8. Evaluates the impact of the coaching work at both individual and organizational level.

EFFECTIVE COACHING IS ESTABLISHED ON THE KEY PRINCIPLES OF

AWARENESS Once an individual becomes more aware of themselves and


others, then it becomes easier to manage and change actions.
RESPONSIBILITY Change will only be really effective when an individual can
take ownership for their development.

THE KEY SKILLS OF EFFECTIVE COACHING ARE

EFFECTIVE QUESTIONING Questions that arouse curiosity, stimulate interest,


clarify concepts, emphasize key points, enhance problem-solving ability, encourage
thinking at higher cognitive levels or motivate the search for new information

ACTIVE LISTENING A way of listening that focuses entirely on what the other
person is saying and confirms understanding of both the content of the message and
the emotions and feelings underlying the message to ensure that understanding is
accurate.

THE STEPS OF EFFECTIVE COACHING INCLUDE

SETTING A GOAL What do you want?


GRASPING THE REALITY What is happening now?
CONSIDERING OPTIONS What could you do?
MAKING CHOICES What will you do?
The coaching/mentoring relationship
Partners should:
Qualities of a coach/mentor
1. Get on well together to create a compatible working
relationship A more effective coach will be:

2. Respect each other and work as equals • Emotionally intelligent


3. Be in agreement about the purpose of the relationship • A good listener
• Organised, patient and
4. Be committed to the relationship and be genuinely
understanding
interested in each other’s progress
• Enthusiastically persuasive
5. Have realistic expectations about results • Good at their job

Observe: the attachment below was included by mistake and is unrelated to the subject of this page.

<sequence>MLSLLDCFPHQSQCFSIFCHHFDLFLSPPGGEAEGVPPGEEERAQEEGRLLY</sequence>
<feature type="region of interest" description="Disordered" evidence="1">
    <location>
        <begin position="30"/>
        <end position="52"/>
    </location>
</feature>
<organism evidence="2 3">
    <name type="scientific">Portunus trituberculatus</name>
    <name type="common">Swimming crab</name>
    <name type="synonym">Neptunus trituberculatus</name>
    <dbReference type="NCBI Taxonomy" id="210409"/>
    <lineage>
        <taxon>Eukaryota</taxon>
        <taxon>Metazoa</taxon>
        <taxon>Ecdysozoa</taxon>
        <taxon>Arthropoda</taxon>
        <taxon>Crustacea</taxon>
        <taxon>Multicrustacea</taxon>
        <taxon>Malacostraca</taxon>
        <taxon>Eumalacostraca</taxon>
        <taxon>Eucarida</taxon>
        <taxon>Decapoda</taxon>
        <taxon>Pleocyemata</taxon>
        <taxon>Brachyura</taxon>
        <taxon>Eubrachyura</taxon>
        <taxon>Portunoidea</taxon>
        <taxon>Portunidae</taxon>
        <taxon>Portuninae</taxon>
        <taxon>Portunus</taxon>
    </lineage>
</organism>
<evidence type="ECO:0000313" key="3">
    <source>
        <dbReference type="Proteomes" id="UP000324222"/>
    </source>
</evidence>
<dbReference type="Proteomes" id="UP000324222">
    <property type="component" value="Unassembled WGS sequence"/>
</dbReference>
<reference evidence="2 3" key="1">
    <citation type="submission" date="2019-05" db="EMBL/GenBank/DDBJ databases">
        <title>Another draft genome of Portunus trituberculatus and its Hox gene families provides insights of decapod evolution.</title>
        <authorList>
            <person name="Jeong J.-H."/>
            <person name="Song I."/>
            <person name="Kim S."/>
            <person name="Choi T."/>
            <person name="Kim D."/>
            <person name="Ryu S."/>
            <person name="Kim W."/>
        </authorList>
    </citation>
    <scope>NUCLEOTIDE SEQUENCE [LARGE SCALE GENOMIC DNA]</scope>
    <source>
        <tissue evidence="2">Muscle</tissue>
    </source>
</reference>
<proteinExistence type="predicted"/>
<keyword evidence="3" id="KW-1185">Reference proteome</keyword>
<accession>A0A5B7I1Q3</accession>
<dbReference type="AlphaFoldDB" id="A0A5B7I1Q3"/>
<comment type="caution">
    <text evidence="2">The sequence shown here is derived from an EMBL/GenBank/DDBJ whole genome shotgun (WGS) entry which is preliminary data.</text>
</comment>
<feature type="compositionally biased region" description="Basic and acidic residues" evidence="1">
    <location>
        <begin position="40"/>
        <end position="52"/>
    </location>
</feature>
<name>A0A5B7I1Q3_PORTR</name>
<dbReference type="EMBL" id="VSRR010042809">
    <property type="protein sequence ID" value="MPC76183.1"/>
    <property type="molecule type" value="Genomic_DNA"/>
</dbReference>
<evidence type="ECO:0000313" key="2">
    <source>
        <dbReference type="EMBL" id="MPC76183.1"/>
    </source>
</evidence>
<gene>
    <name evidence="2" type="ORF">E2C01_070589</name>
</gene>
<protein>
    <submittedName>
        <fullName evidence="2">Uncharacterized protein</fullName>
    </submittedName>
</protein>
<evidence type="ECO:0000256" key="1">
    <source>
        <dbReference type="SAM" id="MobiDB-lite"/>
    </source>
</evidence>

6. Not blame or criticize, balancing the celebration of success • Down to earth and realistic
with the permission to fail • Prepared to do things urgently
• Able to offer a different
7. Speak honestly, giving constructive and purposeful feedback
perspective
8. Approach each another easily and create time and attention • Open to other points of view
for each other • Realistic
9. Actively question and listen • Relaxed and laid back
• Approachable
10. Be willing to debate, argue and discuss

Studies show people often work between 10% and 70% of their real
potential with the average at just 40%. What is it costing schools to have
staff working below potential? Coaching is a great way to unlock a person's
potential to maximize their own performance. Winston Churchill said, "I am
always ready to learn. I am not always ready to be taught." Coaching is
about helping people to learn.
A coaching and mentoring event at NCSL in 2003 identified the common and distinctive elements
of coaching (specialist and peer/colleague) and mentoring behaviours. It is presented here to help
schools better understand the contribution that each can make to CPD activity in school.

Peer coaching will have a positive impact on teaching and learning by:

• Structuring time for colleagues to discuss • Sharing good practice


practice • Celebrating success
• Mirroring successes • Encouraging experimentation and
• Giving a chance to discuss performance ‘tweaking’
• Trying out ‘new’ things • Avoiding ‘threatening’ performance
• Moving people forward together management
• Feeding back on performance • Encouraging efficient planning
• Allowing time to reflect • Bouncing ideas and offering support
• Evaluating achievement • Encouraging a dialogue about teaching
• Encouraging collaboration • Structuring resources, boosting self-
• Encouraging professional dialogue esteem
• Providing ‘another perspective’ • Making people feel heard
• Formalizing informal networks • ‘Allowing’ insecurities
• Building self-confidence • Supporting teachers to develop their
• Encouraging regular self-review subject
• Allowing more staff to show leadership • Motivating teachers
• Recognizing skills and experience • Reducing wasted words
• Connecting learning across the curriculum • Observing without ‘threat’
• Sharing professional growth • Building school CPD capacity
• Focusing on specific skills • Building school relationships
• Giving direct feedback